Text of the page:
An enrollment consultant is projecting that the Ravenswood City School District will lose 27 percent of its 2,400 students over the next five years, a decline that is far sharper than the district itself has predicted.
The K-8 East Palo Alto district has already the region's "most severe" enrollment decline, according to the San Mateo-based Enrollment Projection Consultants, and is facing challenging years ahead. While skyrocketing housing costs and falling birth rates are the main culprits of enrollment decreases in school districts throughout Silicon Valley, the opening of a new charter school, Kipp Valiant Community Prep, and the private Primary School in East Palo Alto compounded those losses for Ravenswood.
The picture that Enrollment Projection Consultants paints is "bleak," Partner Tom Williams wrote in his report. He told the school board Thursday evening that in his 33 years of enrollment consulting, the recent declines in local school districts is "something I've never seen before."
He estimates Ravenswood will lose 583 students by 2021. In sharp contrast, the district had estimated in January that it would lose 136 students over the next three years.
While virtually all districts in the region are losing students, Ravenswood's 27 percent enrollment decline is "far greater" than what his organization is forecasting for the other 23 districts they work with in San Mateo and Santa Clara counties. The decrease will happen in both elementary and middle school grade levels and in every elementary attendance area of the district, according to Williams' report.
In five years, Ravenswood will be down to just 1,747 students, Williams estimated -- a sharp contrast to the 3,547 students enrolled in 2012. Even without charter schools, Ravenswood's regular enrollment fell by 1,161, or 33 percent, from 2012 to 2018 — including a loss of 307 students in just the last year.
In the last year, Ravenswood's regular enrollment, not counting the charters, dropped by 11 percent, according to the report. The report provides the rates for nearby districts as points of comparison: Redwood City School District declined by 3 percent, Menlo Park City School District by 1 percent, Las Lomitas Elementary School District by 6 percent and Portola Valley Elementary School District by 6 percent.
Ravenswood's kindergarten enrollment took a major hit in the 2017-18 school year, when Kipp opened and The Primary School added its first kindergarten class. The combined effect was that Ravenswood's kindergarten enrollment dropped below 400 and then 300 students to about 200 students in the last two years. Kipp, which opened with kindergarten, first and sixth grades, also caused a much larger net loss in the number of students graduating from fifth to sixth grade, the report states.
The low kindergarten enrollment will continue, Williams said Thursday, estimating that there will be no kindergarten class significantly more than 200 students in the next five years.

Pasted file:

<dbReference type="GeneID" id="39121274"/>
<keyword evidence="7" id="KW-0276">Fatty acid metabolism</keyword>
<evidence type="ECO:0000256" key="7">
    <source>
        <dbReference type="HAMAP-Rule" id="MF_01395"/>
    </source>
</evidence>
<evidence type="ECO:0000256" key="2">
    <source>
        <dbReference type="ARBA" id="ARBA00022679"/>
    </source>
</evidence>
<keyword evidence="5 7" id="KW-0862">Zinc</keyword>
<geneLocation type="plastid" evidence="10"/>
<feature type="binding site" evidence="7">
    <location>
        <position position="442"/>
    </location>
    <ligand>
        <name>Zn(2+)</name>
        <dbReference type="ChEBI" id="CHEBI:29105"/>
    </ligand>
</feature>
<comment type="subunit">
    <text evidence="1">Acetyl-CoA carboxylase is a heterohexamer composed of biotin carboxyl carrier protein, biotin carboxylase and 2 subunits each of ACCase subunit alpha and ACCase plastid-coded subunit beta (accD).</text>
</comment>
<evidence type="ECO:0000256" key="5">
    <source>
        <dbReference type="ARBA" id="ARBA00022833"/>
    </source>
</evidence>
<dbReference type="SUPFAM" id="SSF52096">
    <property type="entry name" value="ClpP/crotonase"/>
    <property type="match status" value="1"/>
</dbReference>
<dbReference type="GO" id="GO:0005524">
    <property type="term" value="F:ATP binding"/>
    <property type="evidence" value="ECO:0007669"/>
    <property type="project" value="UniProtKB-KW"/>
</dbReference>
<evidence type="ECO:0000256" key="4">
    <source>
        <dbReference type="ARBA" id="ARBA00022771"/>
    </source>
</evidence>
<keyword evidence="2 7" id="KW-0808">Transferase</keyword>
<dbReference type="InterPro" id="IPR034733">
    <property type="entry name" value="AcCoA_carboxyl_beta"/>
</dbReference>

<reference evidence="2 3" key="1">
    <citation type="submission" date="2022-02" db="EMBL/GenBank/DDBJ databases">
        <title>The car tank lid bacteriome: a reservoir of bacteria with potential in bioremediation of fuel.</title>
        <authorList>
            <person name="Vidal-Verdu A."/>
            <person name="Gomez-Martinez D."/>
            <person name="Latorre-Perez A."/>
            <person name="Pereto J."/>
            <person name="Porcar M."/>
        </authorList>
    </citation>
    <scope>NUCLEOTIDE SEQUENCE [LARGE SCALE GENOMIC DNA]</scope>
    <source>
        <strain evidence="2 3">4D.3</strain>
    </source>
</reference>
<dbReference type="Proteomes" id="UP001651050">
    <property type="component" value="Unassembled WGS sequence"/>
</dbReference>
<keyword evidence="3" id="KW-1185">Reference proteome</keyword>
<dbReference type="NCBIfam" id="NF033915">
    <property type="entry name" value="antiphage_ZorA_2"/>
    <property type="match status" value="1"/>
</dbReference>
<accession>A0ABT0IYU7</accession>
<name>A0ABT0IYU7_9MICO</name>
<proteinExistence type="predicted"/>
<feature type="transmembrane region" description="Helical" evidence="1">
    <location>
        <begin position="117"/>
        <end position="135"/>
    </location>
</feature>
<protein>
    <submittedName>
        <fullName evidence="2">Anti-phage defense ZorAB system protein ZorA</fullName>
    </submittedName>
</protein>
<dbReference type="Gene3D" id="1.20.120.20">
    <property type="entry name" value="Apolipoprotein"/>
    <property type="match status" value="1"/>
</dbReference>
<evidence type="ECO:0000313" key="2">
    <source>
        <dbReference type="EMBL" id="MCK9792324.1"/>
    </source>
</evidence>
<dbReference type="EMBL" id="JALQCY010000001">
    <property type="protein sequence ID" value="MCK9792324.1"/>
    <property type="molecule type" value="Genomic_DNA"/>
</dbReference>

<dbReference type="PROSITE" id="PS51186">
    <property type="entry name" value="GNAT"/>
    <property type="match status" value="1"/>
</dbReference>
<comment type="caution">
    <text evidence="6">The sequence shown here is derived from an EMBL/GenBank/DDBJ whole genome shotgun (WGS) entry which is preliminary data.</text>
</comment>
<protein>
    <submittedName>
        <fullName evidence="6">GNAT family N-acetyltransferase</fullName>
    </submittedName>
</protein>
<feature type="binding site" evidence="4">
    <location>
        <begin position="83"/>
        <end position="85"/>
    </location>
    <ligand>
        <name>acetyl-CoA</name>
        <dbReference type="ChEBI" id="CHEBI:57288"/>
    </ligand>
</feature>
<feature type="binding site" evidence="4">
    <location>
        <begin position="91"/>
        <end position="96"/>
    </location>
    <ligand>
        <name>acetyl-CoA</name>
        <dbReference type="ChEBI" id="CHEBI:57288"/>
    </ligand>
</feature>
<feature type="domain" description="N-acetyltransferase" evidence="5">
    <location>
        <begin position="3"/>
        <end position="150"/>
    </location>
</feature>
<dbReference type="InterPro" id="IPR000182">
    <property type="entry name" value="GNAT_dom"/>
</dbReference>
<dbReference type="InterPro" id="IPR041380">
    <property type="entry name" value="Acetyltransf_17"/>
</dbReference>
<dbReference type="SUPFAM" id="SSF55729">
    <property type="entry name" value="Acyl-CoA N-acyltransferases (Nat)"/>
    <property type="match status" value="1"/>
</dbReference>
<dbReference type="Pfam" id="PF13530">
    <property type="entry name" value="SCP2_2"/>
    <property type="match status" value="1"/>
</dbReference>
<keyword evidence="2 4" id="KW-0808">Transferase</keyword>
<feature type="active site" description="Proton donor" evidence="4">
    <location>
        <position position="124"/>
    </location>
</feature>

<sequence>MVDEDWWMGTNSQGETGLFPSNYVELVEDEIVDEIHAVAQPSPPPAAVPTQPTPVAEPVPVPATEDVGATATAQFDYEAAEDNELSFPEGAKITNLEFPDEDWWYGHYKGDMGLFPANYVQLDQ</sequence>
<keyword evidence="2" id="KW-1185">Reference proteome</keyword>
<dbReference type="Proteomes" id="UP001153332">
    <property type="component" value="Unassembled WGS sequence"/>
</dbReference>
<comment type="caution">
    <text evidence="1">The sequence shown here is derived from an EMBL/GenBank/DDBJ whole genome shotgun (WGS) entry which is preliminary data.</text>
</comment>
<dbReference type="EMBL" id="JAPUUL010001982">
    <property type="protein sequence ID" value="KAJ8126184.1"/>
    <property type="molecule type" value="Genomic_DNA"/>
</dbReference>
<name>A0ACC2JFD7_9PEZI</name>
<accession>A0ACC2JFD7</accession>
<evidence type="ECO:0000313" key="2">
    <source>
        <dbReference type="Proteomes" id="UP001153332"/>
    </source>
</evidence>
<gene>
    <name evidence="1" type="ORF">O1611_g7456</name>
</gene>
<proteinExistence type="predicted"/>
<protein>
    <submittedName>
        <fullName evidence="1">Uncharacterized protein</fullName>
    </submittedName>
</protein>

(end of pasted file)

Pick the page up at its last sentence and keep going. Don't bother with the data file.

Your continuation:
Most Kipp students live within the district and all Primary School students do, so "the majority of both of those school's students probably otherwise would have been enrolled in the district's regular schools," Williams wrote. These trends are expected to continue until Kipp and The Primary School are fully enrolled.
The report also underscores the region's housing crisis. East Palo Alto families are leaving the area due to unaffordability and "further decline will occur if a larger-than-projected portion of the students, in net, who are in temporary housing or are living in vehicles need to leave the district before 2023," Williams wrote.
There are some local housing developments on the horizon that could help stabilize Ravenswood's enrollment, but the number of units or potential students that could be generated remains unclear.
Williams highlighted three positive findings in his report. Ravenswood saw small rebounds this year in students who live in what's defined as "relatively modest" single-family detached homes. The birth counts in the San Mateo County portion of the 94303 ZIP code also went up rather than declined in 2018. Lastly, a large number of potential units in below-market-rate developments in the area could help bring more students to the district and also provide stable housing for students who live in temporary housing or are sleeping in cars or RVs, Williams wrote.
The school board did not discuss the enrollment study extensively. Trustee Marielena Gaona-Mendoza said it is now their and the interim superintendent's responsibility to "brainstorm ... how we attract more students to come here."
Trustee Sharifa Wilson floated one suggestion: "challenging" the Voluntary Transfer Program, or Tinsley program, which allows East Palo Alto students to enroll in neighborhood districts through a lottery.
"Are these students better off staying in those schools or coming back to the district?" she asked. "As we're looking at projections we need to push back on that a little."